This was an early effort at watercolor landscapes--not that the later ones got any better!
Here's a still life of some apples and a wine bottle that I did as a class painting. Thought I did a pretty good job with the apples, but the wine bottle. . .
Here are two examples of pen and ink with watercolor washes. In the village scene I did the drawing first and then applied just the barest wash of color at different spots on the painting. In the sunflower painting I laid down the color first and then squiggled in the flower shape with pen and ink.
I also enjoy working with colored pencils, especially the soft Prismacolors or graphite tints, as for these fall pumpkins and bittersweet vines:
Sometimes I like creating small thumbnail sketches in pen and ink, drawing for 10 minutes every day for several weeks. When you display them together you can see what consistent practice can do:
Often a book that I enjoy will contain sketches or simple botanical illustrations. I try to copy them. In The Places in Between, this is a copy of the drawing Rory Stewart made of the great warrior dog Babur who accompanied him on his walk across Afghanistan.
So, there you have some examples of a pastime that I don't spend time on consistently, but when I do get out the watercolors, pens, pencils and brushes I enjoy that little spurt of creativity. Be sure and go over to Joangees's place to see what kind of fun all the other Fun Monday participants are getting into.
(Image credit: Rory Stewart and Babur from The Places in Between)
Tuesday, May 4, 2010
My book selection for this week's Teaser Tuesday is set in familiar territory, eastern Kentucky where I grew up. I recognize the language, the people, and what they value as Silas House describes in Eli the Good. House himself still lives in that region and set his other award winning novels Clay's Quilt, A Parchment of Leaves, and The Coal Tattoo in the mountains of eastern Kentucky.
Mis B over at Should be Reading is host for this weekly book meme which attracts over a 100 readers each week. Playing is simple and open to all:
--Open your current read to a random page (I cheat a bit on this);
--share two "teaser" sentences from somewhere on the page, watching out for spoilers;
--give the book title, author, and perhaps a brief synopsis, so other players can decide if they want to add your selection to their TBR lists;
--post your link in the comments on Miz B's webpage and check out other players' links.
Eli the Good
by Silas House
"We were not a family who went to church much--both my parents believed that God could best be served by being the best people they could and treating everyone right and being thankful for all they had--so my guilt was not the kind that is created or fostered. I was simply made that way: a boy who cared too deeply for everything and therefore felt that any wrong in the world was partly my fault." pp. 81-2
Synopsis from the book jacket: "Girls line up on lawn chairs in pursuit of the perfect tan. Bob Seger growls from a transistor radio. And bicentennial fireworks blaze across the sky. Yet for nature-loving Eli Book, the summer that should have been the best of times is filled with terrible secrets. His beautiful, but distant, mother is caught between his father, a traumatized war veteran, and his aunt, a former war protester who has come to live with them. His beloved but wild older sister is struggling with her own painful discoveries.. And his best friend Edie, the only person with whom he can still be himself, turns inward when her parents split up. Surrounded by those he loves, watching from the sidelines while they begin to tear themselves and one another apart, Eli becomes swept up in the current of conflict and takes his first steps toward truth-telling and adulthood."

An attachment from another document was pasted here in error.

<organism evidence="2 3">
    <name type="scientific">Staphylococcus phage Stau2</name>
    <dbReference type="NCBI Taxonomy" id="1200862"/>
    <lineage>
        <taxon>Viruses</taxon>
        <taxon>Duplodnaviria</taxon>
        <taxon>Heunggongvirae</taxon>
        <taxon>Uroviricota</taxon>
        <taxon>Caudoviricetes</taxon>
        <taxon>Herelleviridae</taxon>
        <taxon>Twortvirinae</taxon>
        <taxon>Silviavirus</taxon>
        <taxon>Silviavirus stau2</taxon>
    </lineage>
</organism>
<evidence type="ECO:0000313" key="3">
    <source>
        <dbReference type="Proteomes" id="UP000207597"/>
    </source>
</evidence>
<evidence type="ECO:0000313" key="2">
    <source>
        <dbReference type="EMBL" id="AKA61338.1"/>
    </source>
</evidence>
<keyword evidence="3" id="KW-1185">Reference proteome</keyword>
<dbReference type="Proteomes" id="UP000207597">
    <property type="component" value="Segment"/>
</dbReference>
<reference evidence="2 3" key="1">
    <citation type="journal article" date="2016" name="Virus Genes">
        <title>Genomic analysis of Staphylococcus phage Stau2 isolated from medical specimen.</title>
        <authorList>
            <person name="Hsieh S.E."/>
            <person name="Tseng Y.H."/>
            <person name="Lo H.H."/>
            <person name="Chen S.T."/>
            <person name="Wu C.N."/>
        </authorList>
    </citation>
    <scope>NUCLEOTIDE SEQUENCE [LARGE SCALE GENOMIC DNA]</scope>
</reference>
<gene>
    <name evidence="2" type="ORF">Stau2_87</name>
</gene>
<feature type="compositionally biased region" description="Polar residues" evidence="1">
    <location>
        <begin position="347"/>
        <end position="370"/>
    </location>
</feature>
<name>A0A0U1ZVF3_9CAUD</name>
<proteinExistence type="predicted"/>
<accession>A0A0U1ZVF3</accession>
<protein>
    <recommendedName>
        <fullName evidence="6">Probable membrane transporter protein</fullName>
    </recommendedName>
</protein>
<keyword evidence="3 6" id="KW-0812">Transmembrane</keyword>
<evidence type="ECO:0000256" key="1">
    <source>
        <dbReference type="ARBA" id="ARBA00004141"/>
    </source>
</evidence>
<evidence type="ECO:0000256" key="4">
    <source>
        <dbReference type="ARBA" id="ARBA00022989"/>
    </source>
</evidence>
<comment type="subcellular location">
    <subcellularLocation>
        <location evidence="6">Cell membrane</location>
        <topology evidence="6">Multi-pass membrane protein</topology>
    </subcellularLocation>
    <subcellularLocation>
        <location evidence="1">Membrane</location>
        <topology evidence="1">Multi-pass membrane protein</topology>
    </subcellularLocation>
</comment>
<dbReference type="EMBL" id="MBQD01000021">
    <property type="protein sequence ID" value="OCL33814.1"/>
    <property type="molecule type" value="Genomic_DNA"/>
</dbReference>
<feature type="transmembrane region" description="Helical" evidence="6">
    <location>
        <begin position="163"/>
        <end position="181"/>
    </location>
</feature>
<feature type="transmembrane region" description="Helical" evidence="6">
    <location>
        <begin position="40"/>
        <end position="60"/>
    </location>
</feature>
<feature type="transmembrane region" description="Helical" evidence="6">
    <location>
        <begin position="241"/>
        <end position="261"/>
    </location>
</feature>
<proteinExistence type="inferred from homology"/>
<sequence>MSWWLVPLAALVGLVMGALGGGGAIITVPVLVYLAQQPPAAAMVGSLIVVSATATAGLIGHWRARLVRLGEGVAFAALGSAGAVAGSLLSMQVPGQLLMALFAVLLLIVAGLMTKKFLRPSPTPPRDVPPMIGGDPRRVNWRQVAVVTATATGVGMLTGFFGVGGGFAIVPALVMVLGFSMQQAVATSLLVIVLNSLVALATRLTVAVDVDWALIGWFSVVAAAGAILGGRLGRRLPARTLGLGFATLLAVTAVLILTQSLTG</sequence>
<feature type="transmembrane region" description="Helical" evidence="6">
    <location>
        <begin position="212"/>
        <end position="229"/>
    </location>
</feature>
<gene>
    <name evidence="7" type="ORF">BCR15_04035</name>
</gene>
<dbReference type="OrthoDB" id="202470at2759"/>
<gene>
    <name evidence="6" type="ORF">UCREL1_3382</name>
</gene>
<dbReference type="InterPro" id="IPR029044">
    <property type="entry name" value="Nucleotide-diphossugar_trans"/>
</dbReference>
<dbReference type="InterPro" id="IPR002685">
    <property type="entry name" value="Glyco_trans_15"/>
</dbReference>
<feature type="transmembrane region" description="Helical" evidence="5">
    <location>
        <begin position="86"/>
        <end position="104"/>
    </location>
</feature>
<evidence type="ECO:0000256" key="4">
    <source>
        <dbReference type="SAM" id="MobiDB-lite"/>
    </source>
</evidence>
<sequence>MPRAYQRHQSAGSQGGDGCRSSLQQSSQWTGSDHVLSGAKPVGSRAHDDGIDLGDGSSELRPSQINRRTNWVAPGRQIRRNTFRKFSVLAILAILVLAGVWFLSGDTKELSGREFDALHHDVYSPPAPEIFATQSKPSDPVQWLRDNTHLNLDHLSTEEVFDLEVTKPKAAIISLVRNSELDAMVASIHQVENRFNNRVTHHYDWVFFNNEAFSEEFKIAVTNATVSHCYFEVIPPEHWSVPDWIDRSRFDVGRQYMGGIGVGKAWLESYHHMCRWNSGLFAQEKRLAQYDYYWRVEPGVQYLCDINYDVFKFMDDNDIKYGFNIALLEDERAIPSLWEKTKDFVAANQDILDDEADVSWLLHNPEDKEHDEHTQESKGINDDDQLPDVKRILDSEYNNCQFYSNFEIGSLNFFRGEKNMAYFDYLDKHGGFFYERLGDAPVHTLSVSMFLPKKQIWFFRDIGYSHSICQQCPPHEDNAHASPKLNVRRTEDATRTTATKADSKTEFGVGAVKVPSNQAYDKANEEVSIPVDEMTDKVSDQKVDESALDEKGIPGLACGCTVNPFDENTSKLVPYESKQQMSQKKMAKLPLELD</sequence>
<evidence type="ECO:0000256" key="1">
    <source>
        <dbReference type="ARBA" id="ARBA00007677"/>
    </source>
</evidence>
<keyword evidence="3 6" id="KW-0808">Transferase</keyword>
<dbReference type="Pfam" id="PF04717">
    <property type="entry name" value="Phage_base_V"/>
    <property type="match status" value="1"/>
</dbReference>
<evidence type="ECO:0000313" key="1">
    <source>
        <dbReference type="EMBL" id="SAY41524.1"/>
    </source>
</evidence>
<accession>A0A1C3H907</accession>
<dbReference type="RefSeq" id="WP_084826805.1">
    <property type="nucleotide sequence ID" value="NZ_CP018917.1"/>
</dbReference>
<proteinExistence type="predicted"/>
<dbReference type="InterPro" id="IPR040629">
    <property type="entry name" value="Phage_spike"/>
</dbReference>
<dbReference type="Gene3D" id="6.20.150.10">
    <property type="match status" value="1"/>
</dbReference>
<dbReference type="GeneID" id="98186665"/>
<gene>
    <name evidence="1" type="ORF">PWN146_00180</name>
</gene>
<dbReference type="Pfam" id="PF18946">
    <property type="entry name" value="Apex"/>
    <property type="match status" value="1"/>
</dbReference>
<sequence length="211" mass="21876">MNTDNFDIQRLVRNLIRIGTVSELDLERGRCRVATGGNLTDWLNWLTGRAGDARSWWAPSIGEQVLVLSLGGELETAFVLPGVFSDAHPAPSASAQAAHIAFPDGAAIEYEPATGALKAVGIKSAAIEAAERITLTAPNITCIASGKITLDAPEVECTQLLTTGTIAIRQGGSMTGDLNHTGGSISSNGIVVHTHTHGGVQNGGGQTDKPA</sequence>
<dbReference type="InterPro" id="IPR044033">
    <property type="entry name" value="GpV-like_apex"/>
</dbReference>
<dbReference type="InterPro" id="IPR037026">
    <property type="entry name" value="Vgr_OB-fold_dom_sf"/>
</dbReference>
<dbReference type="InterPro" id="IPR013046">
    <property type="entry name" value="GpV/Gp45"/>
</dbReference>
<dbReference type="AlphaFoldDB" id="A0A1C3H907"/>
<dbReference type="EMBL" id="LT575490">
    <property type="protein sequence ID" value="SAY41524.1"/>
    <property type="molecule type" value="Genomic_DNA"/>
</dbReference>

Now if this look inside Eli the Good has made you curious about either the book or the author, here's a video of House reading from the book and explaining some of the story background. The reading is accompanied by House's friend and fellow musician, Ben Sollee. House's voice takes me back to my childhood.
Monday, May 3, 2010
Our host for this week's Fun Monday, Sayre over at Sayre Smiles ,has given us a simple and totally enjoyable assignment. She wants us to share closeups of our pet(s).
Meet Willie Ray, my almost 14 year old buddy and goodwill ambassador for pit bulls. Willie has had a pretty exciting couple of weeks. He got his spring bath. Then he got introduced on Facebook. He also went to the vet for his annual exam. The vet said he was in fine form for a senior citizen--blood clear, all systems operational, only the beginnings of a cataract in one eye, waist trim and tucked from his daily walks. The only problem is that he has this pesky lump on his hip that may cause trouble. But at his age we're not going to dwell on the eventualities, just enjoy his senior years doing what he likes: hanging out, eating, sleeping, and walking.
Now, here are the results of several days stalking with the camera. Notice I didn't mention getting his photo taken as something he enjoyed. Here he is resting his head on the sofa arm, wondering when we're going for a walk:
Here's a totally functional nose that can still scout out a morsel of food at 20 paces:
Here Willie is on KP duty. He's in charge of cleaning all containers before they're pitched. He especially enjoys the yogurt ones:
And, now for the end (ahemm-mm!) of his photo exhibition. Here he is at his KP station (the living room sofa) doing a bit of clearing. He finds that he works better on two legs for this job: